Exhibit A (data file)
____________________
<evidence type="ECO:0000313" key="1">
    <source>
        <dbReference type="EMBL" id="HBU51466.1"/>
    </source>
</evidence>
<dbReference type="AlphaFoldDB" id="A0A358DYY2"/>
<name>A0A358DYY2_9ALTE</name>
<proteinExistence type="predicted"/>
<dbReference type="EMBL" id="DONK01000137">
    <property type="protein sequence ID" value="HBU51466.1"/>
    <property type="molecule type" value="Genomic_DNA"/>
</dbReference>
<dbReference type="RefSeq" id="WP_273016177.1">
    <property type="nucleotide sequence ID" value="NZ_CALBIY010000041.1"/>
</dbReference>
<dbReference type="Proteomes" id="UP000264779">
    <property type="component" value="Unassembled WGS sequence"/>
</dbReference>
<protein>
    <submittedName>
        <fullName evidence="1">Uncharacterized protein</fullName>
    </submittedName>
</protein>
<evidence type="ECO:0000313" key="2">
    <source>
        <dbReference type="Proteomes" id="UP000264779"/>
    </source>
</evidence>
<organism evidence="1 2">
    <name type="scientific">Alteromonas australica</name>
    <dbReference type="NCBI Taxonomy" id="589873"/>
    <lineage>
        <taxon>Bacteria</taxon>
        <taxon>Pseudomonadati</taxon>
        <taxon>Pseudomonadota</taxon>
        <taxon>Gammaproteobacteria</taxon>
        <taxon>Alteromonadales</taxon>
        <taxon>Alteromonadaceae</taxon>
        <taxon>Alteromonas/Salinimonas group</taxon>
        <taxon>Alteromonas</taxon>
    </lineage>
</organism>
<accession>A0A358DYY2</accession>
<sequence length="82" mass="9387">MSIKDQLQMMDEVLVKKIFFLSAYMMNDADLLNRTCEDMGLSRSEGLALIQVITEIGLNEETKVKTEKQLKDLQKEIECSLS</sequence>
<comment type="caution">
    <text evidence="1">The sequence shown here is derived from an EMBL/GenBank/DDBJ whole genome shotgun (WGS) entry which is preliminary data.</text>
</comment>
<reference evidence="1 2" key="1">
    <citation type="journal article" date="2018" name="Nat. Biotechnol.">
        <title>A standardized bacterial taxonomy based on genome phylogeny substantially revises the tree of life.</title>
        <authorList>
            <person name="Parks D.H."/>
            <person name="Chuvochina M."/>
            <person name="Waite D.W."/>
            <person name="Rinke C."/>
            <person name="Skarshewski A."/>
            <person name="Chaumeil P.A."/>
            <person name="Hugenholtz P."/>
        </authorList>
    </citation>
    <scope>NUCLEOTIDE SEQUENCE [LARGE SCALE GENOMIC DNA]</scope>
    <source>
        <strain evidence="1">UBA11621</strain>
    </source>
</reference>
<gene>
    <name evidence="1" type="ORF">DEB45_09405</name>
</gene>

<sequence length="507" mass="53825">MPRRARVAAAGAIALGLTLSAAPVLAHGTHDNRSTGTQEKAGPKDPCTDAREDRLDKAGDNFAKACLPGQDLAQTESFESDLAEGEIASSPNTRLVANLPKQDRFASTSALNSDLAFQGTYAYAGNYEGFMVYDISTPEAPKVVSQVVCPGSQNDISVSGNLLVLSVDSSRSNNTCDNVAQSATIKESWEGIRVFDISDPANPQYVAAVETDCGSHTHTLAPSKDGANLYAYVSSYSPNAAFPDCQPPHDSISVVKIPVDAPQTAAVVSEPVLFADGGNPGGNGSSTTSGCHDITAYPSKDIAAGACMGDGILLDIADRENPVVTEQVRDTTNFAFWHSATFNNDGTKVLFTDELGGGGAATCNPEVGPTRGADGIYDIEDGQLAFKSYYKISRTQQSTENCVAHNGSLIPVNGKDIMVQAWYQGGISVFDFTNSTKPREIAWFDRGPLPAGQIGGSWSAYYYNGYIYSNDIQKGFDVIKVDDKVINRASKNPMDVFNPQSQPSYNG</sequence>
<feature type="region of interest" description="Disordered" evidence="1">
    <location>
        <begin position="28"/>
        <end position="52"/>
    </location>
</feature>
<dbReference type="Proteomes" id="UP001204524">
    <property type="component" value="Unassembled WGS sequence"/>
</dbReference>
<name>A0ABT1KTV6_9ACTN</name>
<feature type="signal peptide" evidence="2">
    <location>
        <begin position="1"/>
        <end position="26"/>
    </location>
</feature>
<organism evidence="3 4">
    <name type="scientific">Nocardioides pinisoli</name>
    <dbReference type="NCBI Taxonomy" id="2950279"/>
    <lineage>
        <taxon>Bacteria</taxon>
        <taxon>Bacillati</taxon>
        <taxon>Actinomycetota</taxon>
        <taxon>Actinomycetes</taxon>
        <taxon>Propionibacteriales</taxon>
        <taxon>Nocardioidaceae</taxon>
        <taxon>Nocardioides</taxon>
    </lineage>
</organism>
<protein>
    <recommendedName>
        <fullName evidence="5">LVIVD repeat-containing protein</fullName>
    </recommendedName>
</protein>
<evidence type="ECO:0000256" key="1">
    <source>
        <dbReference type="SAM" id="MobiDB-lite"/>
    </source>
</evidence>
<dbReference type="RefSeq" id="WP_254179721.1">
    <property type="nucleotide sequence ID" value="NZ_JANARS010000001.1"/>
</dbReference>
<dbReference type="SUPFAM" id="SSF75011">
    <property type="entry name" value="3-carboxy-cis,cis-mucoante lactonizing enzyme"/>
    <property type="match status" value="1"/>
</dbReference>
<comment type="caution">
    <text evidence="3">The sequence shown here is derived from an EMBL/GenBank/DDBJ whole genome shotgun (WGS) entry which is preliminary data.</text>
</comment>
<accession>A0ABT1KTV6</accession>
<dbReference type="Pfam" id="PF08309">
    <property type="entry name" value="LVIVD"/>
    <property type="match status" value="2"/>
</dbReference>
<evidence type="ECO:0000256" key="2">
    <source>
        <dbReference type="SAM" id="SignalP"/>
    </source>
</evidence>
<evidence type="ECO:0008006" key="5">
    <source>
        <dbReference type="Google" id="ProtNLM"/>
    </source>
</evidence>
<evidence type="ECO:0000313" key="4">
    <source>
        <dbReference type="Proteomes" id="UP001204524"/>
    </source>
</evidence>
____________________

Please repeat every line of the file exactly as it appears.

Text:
<evidence type="ECO:0000313" key="1">
    <source>
        <dbReference type="EMBL" id="HBU51466.1"/>
    </source>
</evidence>
<dbReference type="AlphaFoldDB" id="A0A358DYY2"/>
<name>A0A358DYY2_9ALTE</name>
<proteinExistence type="predicted"/>
<dbReference type="EMBL" id="DONK01000137">
    <property type="protein sequence ID" value="HBU51466.1"/>
    <property type="molecule type" value="Genomic_DNA"/>
</dbReference>
<dbReference type="RefSeq" id="WP_273016177.1">
    <property type="nucleotide sequence ID" value="NZ_CALBIY010000041.1"/>
</dbReference>
<dbReference type="Proteomes" id="UP000264779">
    <property type="component" value="Unassembled WGS sequence"/>
</dbReference>
<protein>
    <submittedName>
        <fullName evidence="1">Uncharacterized protein</fullName>
    </submittedName>
</protein>
<evidence type="ECO:0000313" key="2">
    <source>
        <dbReference type="Proteomes" id="UP000264779"/>
    </source>
</evidence>
<organism evidence="1 2">
    <name type="scientific">Alteromonas australica</name>
    <dbReference type="NCBI Taxonomy" id="589873"/>
    <lineage>
        <taxon>Bacteria</taxon>
        <taxon>Pseudomonadati</taxon>
        <taxon>Pseudomonadota</taxon>
        <taxon>Gammaproteobacteria</taxon>
        <taxon>Alteromonadales</taxon>
        <taxon>Alteromonadaceae</taxon>
        <taxon>Alteromonas/Salinimonas group</taxon>
        <taxon>Alteromonas</taxon>
    </lineage>
</organism>
<accession>A0A358DYY2</accession>
<sequence length="82" mass="9387">MSIKDQLQMMDEVLVKKIFFLSAYMMNDADLLNRTCEDMGLSRSEGLALIQVITEIGLNEETKVKTEKQLKDLQKEIECSLS</sequence>
<comment type="caution">
    <text evidence="1">The sequence shown here is derived from an EMBL/GenBank/DDBJ whole genome shotgun (WGS) entry which is preliminary data.</text>
</comment>
<reference evidence="1 2" key="1">
    <citation type="journal article" date="2018" name="Nat. Biotechnol.">
        <title>A standardized bacterial taxonomy based on genome phylogeny substantially revises the tree of life.</title>
        <authorList>
            <person name="Parks D.H."/>
            <person name="Chuvochina M."/>
            <person name="Waite D.W."/>
            <person name="Rinke C."/>
            <person name="Skarshewski A."/>
            <person name="Chaumeil P.A."/>
            <person name="Hugenholtz P."/>
        </authorList>
    </citation>
    <scope>NUCLEOTIDE SEQUENCE [LARGE SCALE GENOMIC DNA]</scope>
    <source>
        <strain evidence="1">UBA11621</strain>
    </source>
</reference>
<gene>
    <name evidence="1" type="ORF">DEB45_09405</name>
</gene>

<sequence length="507" mass="53825">MPRRARVAAAGAIALGLTLSAAPVLAHGTHDNRSTGTQEKAGPKDPCTDAREDRLDKAGDNFAKACLPGQDLAQTESFESDLAEGEIASSPNTRLVANLPKQDRFASTSALNSDLAFQGTYAYAGNYEGFMVYDISTPEAPKVVSQVVCPGSQNDISVSGNLLVLSVDSSRSNNTCDNVAQSATIKESWEGIRVFDISDPANPQYVAAVETDCGSHTHTLAPSKDGANLYAYVSSYSPNAAFPDCQPPHDSISVVKIPVDAPQTAAVVSEPVLFADGGNPGGNGSSTTSGCHDITAYPSKDIAAGACMGDGILLDIADRENPVVTEQVRDTTNFAFWHSATFNNDGTKVLFTDELGGGGAATCNPEVGPTRGADGIYDIEDGQLAFKSYYKISRTQQSTENCVAHNGSLIPVNGKDIMVQAWYQGGISVFDFTNSTKPREIAWFDRGPLPAGQIGGSWSAYYYNGYIYSNDIQKGFDVIKVDDKVINRASKNPMDVFNPQSQPSYNG</sequence>
<feature type="region of interest" description="Disordered" evidence="1">
    <location>
        <begin position="28"/>
        <end position="52"/>
    </location>
</feature>
<dbReference type="Proteomes" id="UP001204524">
    <property type="component" value="Unassembled WGS sequence"/>
</dbReference>
<name>A0ABT1KTV6_9ACTN</name>
<feature type="signal peptide" evidence="2">
    <location>
        <begin position="1"/>
        <end position="26"/>
    </location>
</feature>
<organism evidence="3 4">
    <name type="scientific">Nocardioides pinisoli</name>
    <dbReference type="NCBI Taxonomy" id="2950279"/>
    <lineage>
        <taxon>Bacteria</taxon>
        <taxon>Bacillati</taxon>
        <taxon>Actinomycetota</taxon>
        <taxon>Actinomycetes</taxon>
        <taxon>Propionibacteriales</taxon>
        <taxon>Nocardioidaceae</taxon>
        <taxon>Nocardioides</taxon>
    </lineage>
</organism>
<protein>
    <recommendedName>
        <fullName evidence="5">LVIVD repeat-containing protein</fullName>
    </recommendedName>
</protein>
<evidence type="ECO:0000256" key="1">
    <source>
        <dbReference type="SAM" id="MobiDB-lite"/>
    </source>
</evidence>
<dbReference type="RefSeq" id="WP_254179721.1">
    <property type="nucleotide sequence ID" value="NZ_JANARS010000001.1"/>
</dbReference>
<dbReference type="SUPFAM" id="SSF75011">
    <property type="entry name" value="3-carboxy-cis,cis-mucoante lactonizing enzyme"/>
    <property type="match status" value="1"/>
</dbReference>
<comment type="caution">
    <text evidence="3">The sequence shown here is derived from an EMBL/GenBank/DDBJ whole genome shotgun (WGS) entry which is preliminary data.</text>
</comment>
<accession>A0ABT1KTV6</accession>
<dbReference type="Pfam" id="PF08309">
    <property type="entry name" value="LVIVD"/>
    <property type="match status" value="2"/>
</dbReference>
<evidence type="ECO:0000256" key="2">
    <source>
        <dbReference type="SAM" id="SignalP"/>
    </source>
</evidence>
<evidence type="ECO:0008006" key="5">
    <source>
        <dbReference type="Google" id="ProtNLM"/>
    </source>
</evidence>
<evidence type="ECO:0000313" key="4">
    <source>
        <dbReference type="Proteomes" id="UP001204524"/>
    </source>
</evidence>